TICHIT (Mauritania): Violent winds and shifting sand failed to prevent defending champion Fabrizio Meoni heading ever closer to a repeat victory in the bikes' category on this year's Total Arras-Madrid-Dakar Rally. The Italian conceded 3m 45s to...
TICHIT (Mauritania): Violent winds and shifting sand failed to prevent defending champion Fabrizio Meoni heading ever closer to a repeat victory in the bikes' category on this year's Total Arras-Madrid-Dakar Rally. The Italian conceded 3m 45s to stage winner Giovanni Sala over the 422-kms loop around the sandstorm-ridden village of Tichit today, but retains an overall advantage of 3m 03s over second-placed Spaniard Joan Roma. It was Sala's first win of the race and only the second ever for the new twin-cylinder KTM LC8.
In the Cars' category, Hiroshi Masuoka remains on track for a maiden victory in his Mitsubishi Pajero, the Japanese star again setting the fastest time today, as team mates and major rivals Jutta Kleinschmidt and Kenjiro Shinozuka hit further trouble. A flat tyre and transmission problems cost them both time, but Shinozuka was further delayed by rear suspension maladies and Masuoka will take a massive 52-minute advantage into tomorrow and Saturday's gruelling final two-part Marathon section to Dakar.
Meoni was non-plussed by his overall advantage: "Today, Roma didn't want to do the navigation, so I had to. It was not possible for me to attack. In a descent, the bike was stuck in the camel grass. I fell to the ground and the bike fell on me. I was able to appreciate the weight of the twin-cylinder! On my last 10 rallies, I have almost won the last day each time. I hope that the battle will go to the last day. But, on this type of terrain, I don't think that my bike will help me much."
Roma was in determined mood: "A difficult day for me, without GPS, with 300 kms of camel grass. It would have been stupid to run in front and take the risks. I ran with Fabrizio, but he did the work. It was impossible to make a difference. I preferred to avoid an accident. Three minutes difference is a little. Tomorrow I start behind Meoni. If it is a good day to attack, I will do it."
Spaniard Isidre Esteve Pujol looked set for his first stage win of the campaign until he crashed 15 kms from the end of the section and there was more misery for Chilean Carlo de Gavardo, suffering from a gastric problem at the start of the section; he crashed, injured his left thumb and chin, suffered a nosebleed and now lies fourth overall.
As Kleinschmidt and Shinozuka fell further behind Mitsubishi team mate Masuoka, the Japanese collected yet another stage win, despite a coming together with second-placed team mate Jean-Pierre Fontenay 50 kms from the finish. "For me it was a very difficult stage today," said a relieved Masuoka. "The car is tired and I am tired. The camel grass was so hard. Jutta was stuck in the dunes, 'Shino' had a problem and we had a small collision with Jean-Pierre. It was not a case of going fast, just to survive was important. Now I must be very careful tomorrow."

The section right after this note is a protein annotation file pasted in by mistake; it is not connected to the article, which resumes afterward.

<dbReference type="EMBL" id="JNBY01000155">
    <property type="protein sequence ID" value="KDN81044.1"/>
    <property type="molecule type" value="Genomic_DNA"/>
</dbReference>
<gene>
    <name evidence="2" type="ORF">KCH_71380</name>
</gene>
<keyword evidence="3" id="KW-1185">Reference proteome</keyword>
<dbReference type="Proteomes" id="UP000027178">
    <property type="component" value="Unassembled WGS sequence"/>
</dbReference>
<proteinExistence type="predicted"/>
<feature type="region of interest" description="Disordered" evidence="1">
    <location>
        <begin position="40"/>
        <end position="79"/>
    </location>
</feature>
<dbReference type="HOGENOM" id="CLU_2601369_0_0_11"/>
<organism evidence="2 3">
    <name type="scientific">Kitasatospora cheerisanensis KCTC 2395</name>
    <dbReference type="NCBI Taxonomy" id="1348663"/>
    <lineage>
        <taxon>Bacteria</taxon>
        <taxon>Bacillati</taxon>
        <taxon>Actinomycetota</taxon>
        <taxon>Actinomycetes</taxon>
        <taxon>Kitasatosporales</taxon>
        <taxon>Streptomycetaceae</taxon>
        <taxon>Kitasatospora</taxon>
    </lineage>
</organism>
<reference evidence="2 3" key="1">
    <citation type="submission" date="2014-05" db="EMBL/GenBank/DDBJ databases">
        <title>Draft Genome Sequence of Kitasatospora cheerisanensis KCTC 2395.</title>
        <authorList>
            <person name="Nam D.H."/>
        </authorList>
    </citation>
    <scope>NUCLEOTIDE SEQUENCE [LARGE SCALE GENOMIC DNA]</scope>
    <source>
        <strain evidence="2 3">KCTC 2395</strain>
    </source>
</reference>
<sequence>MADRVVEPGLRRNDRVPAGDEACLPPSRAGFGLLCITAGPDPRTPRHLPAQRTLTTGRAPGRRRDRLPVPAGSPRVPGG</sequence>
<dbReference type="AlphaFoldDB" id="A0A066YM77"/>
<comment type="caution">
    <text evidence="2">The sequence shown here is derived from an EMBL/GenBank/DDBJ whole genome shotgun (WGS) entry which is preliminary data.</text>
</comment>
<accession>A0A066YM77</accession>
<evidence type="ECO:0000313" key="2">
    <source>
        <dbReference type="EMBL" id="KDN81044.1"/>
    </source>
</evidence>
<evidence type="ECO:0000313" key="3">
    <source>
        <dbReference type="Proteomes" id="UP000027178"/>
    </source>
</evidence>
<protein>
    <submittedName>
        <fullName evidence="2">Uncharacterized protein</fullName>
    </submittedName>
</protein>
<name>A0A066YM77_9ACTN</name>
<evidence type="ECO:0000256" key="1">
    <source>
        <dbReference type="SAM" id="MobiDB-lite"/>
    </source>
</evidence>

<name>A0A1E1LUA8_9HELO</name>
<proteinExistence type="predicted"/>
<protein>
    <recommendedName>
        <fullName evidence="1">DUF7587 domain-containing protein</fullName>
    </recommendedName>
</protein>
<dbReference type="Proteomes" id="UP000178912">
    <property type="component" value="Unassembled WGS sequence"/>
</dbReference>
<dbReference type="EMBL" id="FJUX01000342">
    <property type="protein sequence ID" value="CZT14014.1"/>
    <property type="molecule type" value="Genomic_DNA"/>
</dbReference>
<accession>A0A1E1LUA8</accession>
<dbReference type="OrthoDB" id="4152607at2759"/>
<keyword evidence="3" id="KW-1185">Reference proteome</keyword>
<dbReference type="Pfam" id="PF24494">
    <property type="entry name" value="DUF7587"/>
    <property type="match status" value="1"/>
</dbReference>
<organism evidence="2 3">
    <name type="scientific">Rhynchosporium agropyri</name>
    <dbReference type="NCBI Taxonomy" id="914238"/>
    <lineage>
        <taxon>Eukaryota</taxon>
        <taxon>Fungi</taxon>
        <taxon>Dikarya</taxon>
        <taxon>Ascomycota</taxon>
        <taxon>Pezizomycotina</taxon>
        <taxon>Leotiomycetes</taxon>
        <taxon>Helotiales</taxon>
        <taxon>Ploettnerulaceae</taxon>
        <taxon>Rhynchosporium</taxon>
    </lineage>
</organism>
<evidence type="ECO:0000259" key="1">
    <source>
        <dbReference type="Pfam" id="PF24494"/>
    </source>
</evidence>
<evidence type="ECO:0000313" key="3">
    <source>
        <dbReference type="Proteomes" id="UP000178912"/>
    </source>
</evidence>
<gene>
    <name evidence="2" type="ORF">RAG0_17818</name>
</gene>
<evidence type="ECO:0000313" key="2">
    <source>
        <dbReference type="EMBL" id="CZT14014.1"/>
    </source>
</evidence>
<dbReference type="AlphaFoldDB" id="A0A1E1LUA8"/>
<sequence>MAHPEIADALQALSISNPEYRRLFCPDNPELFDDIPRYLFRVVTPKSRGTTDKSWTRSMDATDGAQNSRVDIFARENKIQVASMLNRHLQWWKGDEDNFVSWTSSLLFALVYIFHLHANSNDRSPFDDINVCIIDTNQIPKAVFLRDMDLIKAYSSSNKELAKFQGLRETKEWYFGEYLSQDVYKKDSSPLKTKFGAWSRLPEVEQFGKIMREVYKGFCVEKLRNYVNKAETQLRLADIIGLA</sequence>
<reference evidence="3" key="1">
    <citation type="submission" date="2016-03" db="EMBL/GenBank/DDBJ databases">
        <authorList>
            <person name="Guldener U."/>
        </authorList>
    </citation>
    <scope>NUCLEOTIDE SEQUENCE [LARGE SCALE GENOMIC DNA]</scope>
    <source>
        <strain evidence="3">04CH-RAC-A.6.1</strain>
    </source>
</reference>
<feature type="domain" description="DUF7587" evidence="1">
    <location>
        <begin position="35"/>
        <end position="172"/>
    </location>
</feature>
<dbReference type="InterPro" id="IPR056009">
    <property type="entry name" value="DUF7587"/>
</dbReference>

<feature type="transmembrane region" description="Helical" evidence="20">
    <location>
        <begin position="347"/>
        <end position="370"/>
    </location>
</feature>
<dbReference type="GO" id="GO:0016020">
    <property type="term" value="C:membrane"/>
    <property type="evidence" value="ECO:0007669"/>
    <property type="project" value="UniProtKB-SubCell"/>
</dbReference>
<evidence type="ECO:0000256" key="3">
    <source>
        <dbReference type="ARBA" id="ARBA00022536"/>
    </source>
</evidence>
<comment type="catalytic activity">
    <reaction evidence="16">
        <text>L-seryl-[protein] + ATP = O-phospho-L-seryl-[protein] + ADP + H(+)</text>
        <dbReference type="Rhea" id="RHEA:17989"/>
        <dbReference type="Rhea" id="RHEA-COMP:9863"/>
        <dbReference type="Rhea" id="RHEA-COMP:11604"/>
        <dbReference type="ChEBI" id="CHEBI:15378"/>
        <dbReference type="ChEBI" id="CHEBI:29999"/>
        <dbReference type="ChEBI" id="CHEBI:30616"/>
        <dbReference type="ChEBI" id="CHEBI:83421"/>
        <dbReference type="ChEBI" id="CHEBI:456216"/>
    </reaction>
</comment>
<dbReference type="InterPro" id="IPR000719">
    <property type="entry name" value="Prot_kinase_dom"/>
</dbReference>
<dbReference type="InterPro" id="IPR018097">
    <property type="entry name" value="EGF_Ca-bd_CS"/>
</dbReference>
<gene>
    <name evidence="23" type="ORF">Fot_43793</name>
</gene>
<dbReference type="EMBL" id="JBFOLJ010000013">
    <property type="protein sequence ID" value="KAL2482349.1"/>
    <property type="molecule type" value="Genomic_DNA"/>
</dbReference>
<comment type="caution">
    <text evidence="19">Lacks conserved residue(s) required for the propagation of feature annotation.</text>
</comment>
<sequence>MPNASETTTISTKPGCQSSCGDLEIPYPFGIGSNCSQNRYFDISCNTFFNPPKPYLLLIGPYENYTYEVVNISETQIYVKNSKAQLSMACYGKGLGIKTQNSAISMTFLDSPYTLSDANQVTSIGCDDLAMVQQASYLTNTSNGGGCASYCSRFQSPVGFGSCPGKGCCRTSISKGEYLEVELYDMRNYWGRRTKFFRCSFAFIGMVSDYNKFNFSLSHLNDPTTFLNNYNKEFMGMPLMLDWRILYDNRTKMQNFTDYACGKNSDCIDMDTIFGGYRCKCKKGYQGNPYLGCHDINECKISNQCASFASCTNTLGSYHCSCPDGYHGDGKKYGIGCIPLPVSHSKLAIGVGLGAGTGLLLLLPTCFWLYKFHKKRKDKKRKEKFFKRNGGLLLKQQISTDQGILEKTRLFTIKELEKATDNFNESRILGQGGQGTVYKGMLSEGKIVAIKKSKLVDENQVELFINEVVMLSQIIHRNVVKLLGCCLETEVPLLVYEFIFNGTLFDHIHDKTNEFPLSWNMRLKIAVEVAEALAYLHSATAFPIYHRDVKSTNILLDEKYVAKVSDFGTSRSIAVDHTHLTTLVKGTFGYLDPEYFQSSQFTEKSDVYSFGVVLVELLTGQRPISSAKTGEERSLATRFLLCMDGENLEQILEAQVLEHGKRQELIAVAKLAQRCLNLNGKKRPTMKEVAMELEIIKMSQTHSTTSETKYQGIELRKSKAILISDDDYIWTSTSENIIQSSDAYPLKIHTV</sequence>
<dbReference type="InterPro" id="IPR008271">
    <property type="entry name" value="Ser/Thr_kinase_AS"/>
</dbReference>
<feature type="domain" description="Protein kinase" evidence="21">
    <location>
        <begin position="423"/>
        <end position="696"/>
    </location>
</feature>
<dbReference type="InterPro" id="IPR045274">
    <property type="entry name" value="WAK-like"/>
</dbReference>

Fontenay followed up yesterday's stage win with second fastest time to maintain fourth overall. "About 50 kms from the end of the stage we were on a descent and I was alongside Hiro. He started to slide down the sand and we came together gently, it was so slippery. The camel grass today was very tough. It was a hard stage, seemed to go on forever."
Stephane Peterhansel finally called it a day before the start of today's loop; the six-times bike winner has been plagued by a catalogue of mechanical problems since Morocco and was languishing in 25th overall when the decision was taken to withdraw the Nissan Pick-Up. Meanwhile, French rock star Johnny Hallyday, competing with three-times winner Rene Metge in a Nissan X-Trail, arrived in the bivouac at 10.20 this morning after completing yesterday's section with broken springs. He hopes to start again tomorrow with a massive time penalty.
Tomorrow (Friday) competitors head into the first half of the second Marathon section from windswept Tichit to Kiffa. All but six of the 473 kms will be competitive and are followed by the customary eight-hour break before the longer second section into Dakar, the vast proportion of which is made up of a non-competitive liaison. There are still 1500 kms to the finish at the Lac Rose in Dakar....